CEOs of midsized companies who make big bets can lose the farm. The executives of Fortune 500 companies might be able to lose the same bet with impunity, and the founders of venture capital-funded startups are only renting the farm (with the VC’s money) anyway. But for a midsize company, an ambitious investment that you don’t have the wherewithal to execute on can be fatal.
These travails don’t just happen to declining midsized firms making the business equivalent of a Hail Mary pass. In fact, rapidly growing midsized companies are even more vulnerable to running out of cash while gunning for growth than are shrinking firms. Even what appears to be a small investment risk can turn into a big one, especially when information technology comes into play.
That was the case at a toy importer that was pressing the growth pedal to the metal. The company was hell-bent on entering a new market but knew it had to automate its warehouse to do so. Warehouse automation systems are big and complicated; if they don’t work, you’re worse off than before since it becomes almost impossible to ship product. Unlike a Fortune 500 company that can spend tens of millions of dollars on external consultants to help implement such a system, this company was stingy with its IT dollars. It put one of its executives in charge of the project and told him to team up with the head of IT, even though neither had ever run a project this large or complex.
The project budget paid for the software and not a lot more. The timeline was unrealistic, so the installation took a month longer than planned. And when the company did the cutover – right before its customers’ biggest selling season – the system just . . . didn’t . . . work. The malfunction caused major delays shipping toys to retailers. Not surprisingly, many of those retailers refused to pay when the toys finally did arrive, too late for the holiday season. The importer lost millions of dollars and began running out of money. Its growth had been derailed.
This particular toy importer violated every one of the rules that govern the success of a midsize company’s strategic initiative: It gave an unproven team an unrealistic budget and asked it to do a highly technical, risky, but mission-critical job without strong external partners or a proven implementation process.
In contrast, one California manufacturer of data storage equipment grew by making a much less reckless bet. BlueArc was venture-funded, but in 2008 VC money was getting hard to find. (The chill winds of the Great Recession were blowing through Silicon Valley, too.) BlueArc’s devices were high-end, but its management believed it needed a mid-priced product to get it through the recession. However, cash flow from operations had shifted from positive to negative, the company’s cash pile was dwindling, and the new product would demand R&D investment.
BlueArc’s top team remained confident because they knew the company was strong in three critical areas:
- The ability to predict the market. BlueArc’s CFO, Rick Martig, and other executives gathered market data to support the investment in the mid-tier data storage product. Poring through the IPO documentation of several larger competitors that had introduced similar devices, they produced a set of financial data that showed the growth and profitability of competing products. That helped BlueArc raise another $28 million in VC funds. Then it cut general and administrative expenses and sales staff to contain operating losses. The company’s leaders promised the board of directors (largely, their VCs) they would make further cuts in areas not related to the new product if the company fell short of its sales and profit targets.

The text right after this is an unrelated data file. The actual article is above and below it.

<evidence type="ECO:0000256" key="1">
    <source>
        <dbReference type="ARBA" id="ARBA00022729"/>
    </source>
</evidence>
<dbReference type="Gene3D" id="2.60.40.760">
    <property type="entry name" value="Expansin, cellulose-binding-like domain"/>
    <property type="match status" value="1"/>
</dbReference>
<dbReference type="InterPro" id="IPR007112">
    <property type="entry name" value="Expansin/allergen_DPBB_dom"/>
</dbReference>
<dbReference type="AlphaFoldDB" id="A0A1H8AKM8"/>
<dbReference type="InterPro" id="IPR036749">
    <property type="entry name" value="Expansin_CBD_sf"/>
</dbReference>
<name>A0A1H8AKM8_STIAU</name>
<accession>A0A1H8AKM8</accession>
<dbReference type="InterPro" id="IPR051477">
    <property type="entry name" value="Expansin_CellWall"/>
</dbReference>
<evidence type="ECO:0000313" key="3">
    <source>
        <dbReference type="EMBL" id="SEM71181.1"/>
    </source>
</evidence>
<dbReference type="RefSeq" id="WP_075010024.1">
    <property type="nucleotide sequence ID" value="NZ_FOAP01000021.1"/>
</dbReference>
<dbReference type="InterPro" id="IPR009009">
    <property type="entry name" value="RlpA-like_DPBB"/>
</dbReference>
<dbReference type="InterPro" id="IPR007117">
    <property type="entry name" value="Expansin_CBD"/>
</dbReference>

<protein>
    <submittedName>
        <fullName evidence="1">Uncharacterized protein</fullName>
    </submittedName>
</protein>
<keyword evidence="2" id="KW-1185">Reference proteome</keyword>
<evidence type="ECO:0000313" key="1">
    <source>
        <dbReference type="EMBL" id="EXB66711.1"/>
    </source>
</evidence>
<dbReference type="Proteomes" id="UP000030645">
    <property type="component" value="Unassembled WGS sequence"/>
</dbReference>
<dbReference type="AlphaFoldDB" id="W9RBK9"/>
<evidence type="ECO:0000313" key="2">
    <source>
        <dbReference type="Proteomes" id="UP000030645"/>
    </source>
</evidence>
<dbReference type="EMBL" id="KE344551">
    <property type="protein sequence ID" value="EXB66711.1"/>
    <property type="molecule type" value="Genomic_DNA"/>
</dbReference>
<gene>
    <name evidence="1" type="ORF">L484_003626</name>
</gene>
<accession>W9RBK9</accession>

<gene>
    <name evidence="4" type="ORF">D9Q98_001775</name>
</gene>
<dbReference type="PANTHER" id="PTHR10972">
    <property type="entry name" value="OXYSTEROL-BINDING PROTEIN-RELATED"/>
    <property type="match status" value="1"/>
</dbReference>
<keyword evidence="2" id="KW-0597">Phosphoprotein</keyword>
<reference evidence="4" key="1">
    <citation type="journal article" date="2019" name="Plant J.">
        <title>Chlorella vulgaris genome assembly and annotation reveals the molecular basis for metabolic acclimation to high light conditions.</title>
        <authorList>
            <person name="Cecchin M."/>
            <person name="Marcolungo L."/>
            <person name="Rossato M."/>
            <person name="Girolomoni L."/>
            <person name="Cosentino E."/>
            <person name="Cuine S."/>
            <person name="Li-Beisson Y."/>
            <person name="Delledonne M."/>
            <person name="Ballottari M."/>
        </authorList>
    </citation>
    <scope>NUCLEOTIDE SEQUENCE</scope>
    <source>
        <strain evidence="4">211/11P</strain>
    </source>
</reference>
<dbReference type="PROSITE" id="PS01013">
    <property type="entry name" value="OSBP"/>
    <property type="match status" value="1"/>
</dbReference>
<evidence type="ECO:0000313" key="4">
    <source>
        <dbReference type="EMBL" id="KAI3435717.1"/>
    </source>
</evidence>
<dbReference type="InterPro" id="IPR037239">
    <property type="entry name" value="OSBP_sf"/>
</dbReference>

- Their ability to execute. The R&D team that had brought the company’s successful higher-priced data storage system to market had no doubt that they could pull off a lower-priced version. Blue Arc’s R&D had a track record of success; it was a proven team.
- Forecasting acumen. Martig was a seasoned CFO with years of forecasting experience in technology firms. He knew where the surprises would come from, and he built them into the forecast.
BlueArc’s new product hit the market and was an instant success. The company achieved its forecasts which, after 18 months, enabled it to break even. By 2011, the company revenues were $86 million, and it filed for its own public stock offering. But before that could happen, a much bigger competitor made an offer that the VCs couldn’t refuse, one that was a strong multiple of revenue.
Like the toy importer, BlueArc made a major investment risk: developing and launching a new product while cash was dwindling. But the difference was that BlueArc’s bet was highly informed and far better executed than that of the toy importer.
It had to be. Most midsize companies – especially those that aren’t VC-funded – never recover from ambitious investment bets gone bad.
Robert Sher leads CEO to CEO, a consulting firm of former chief executives that improves the leadership infrastructure of midsized companies seeking to accelerate their performance. His book (Mighty Midsized Companies: How Leaders Overcome 7 Silent Growth Killers) will be published this fall. He can be reached at firstname.lastname@example.org and @RobertSher.
IMAGE CREDITS: http://life-love-money.com/